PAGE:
The U.S. House of Representatives has voted to limit the National Security Agency's ability to search U.S. records, after a similar provision was stripped out of a bill intended to rein in the agency.
The House, by a 293-123 vote late Thursday, approved a bipartisan proposal to limit the NSA's surveillance programs by requiring the agency to get a court-ordered warrant to search U.S records in its possession.
The proposal, offered as an amendment to a Department of Defense funding bill, would close the so-called "backdoor search" loophole in the FISA Amendments Act, a law allowing NSA surveillance of overseas communications. The final vote on the defense bill is expected Friday, with the bill next moving to the Senate if it passes the House.
The FISA Amendments Act authorizes overseas surveillance of online and telephone communications and prohibits the agency from intentionally targeting U.S. residents. But the law does not prohibit the agency from querying U.S. communications inadvertently collected under the foreign surveillance program.
Intelligence officials have acknowledged in recent months they do conduct warrantless searches of U.S. records under the program, leading to protests from civil rights and privacy groups.
The NSA amendment, offered by a group of representatives including Thomas Massie, a Kentucky Republican, and Zoe Lofgren, a California Democrat, would also prohibit the NSA or other U.S. agencies from using any funds to request or require a company to build a back door into any product or service in order to allow surveillance. News reports based on leaks from former NSA contractor Edward Snowden have suggested the agency has approached tech companies about building back doors into products.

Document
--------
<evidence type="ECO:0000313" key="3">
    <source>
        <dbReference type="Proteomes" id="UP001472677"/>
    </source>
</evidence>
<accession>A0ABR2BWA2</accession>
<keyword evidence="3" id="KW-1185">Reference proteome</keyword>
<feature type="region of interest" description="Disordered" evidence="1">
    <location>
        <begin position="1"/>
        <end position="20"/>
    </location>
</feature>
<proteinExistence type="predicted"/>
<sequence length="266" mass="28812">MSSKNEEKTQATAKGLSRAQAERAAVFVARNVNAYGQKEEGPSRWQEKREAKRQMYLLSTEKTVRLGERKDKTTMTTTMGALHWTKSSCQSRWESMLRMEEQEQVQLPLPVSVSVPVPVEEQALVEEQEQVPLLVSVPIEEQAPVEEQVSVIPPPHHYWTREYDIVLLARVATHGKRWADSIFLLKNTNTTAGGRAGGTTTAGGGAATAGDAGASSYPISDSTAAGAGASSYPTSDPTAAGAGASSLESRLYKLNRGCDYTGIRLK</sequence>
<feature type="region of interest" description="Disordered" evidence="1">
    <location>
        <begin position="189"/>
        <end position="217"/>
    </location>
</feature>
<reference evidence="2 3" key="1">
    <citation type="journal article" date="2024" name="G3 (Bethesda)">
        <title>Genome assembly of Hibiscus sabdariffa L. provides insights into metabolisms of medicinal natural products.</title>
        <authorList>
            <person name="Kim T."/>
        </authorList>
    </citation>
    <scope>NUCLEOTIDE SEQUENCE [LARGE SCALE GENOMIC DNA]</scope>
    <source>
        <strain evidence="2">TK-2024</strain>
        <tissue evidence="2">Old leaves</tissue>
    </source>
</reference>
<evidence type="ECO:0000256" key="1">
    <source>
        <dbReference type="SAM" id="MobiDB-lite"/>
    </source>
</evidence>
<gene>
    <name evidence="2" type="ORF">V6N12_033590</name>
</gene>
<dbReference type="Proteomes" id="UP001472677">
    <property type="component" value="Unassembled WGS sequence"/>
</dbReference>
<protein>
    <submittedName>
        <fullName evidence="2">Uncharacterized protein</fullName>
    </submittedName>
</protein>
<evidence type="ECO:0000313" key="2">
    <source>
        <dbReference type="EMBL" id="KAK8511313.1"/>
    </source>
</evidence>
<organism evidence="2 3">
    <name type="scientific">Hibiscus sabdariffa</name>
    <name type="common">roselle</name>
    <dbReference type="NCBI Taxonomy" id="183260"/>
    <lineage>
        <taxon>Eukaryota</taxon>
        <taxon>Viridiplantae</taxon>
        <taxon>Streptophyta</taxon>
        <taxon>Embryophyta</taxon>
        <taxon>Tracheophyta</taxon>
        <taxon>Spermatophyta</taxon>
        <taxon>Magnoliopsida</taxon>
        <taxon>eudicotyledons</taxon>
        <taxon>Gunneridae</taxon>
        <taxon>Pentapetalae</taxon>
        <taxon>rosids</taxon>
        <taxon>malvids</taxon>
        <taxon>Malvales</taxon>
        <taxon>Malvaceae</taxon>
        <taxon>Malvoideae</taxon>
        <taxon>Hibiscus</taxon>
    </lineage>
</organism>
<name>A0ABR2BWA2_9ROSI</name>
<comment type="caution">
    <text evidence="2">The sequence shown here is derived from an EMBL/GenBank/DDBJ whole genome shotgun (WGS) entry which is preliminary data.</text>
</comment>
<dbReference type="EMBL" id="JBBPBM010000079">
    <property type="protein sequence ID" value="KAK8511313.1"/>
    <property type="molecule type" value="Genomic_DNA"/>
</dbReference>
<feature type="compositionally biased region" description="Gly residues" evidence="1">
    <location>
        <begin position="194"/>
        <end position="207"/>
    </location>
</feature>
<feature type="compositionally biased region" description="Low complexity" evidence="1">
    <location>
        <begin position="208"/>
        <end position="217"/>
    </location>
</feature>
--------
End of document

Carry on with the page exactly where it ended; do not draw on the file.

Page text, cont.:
The warrantless search of U.S. records violates the U.S. Constitution's Fourth Amendment prohibiting unreasonable searches, Massie said on the House floor. "The American people are sick of being spied on," he said.
The warrant search provision was originally part of the USA Freedom Act, a bill aimed at limiting the NSA's bulk collection of U.S. phone records, but negotiators stripped out the provision under pressure from President Barack Obama's administration in the days before the House passed the bill in late May.
The amendment drew support from several liberal Democrats and conservative Republicans. The amendment's point was, "yes, we need to protect our country, but we also need to honor our Constitution," Lofgren said.
Representative Rodney Frelinghuysen, a New Jersey Republican and chairman of the House Defense Appropriations Subcommittee, opposed the amendment, saying it didn't relate to the defense funding bill it was added to. "There's nothing in this amendment about funding," he said. "The goal is to change policy."
The USA Freedom Act contained "carefully crafted reforms" negotiated between House leaders and intelligence officials, and the Massie amendment would upset a "closely negotiated" compromise, said Representative Bob Goodlatte, a Virginia Republican and chairman of the House Judiciary Committee. The USA Freedom Act already limits what the NSA can do with the U.S. data it collects, he said.
The amendment would "make our country less safe," added Representative Dutch Ruppersberger from Maryland, the senior Democrat on the House Intelligence Committee.
Earlier on Thursday, the House, by voice vote, approved an amendment to the defense funding bill that prohibits the NSA from engaging in any activities that undermine encryption standards developed by the National Institute for Standards and Technology. In late 2013, news organizations reported that the NSA had tampered with NIST's process of choosing encryption algorithms.
Representative Alan Grayson, a Florida Democrat and author of the amendment, said the provision will help restore faith in NIST's standards-setting process.
Grant Gross covers technology and telecom policy in the U.S. government for The IDG News Service. Follow Grant on Twitter at GrantGross. Grant's email address is firstname.lastname@example.org.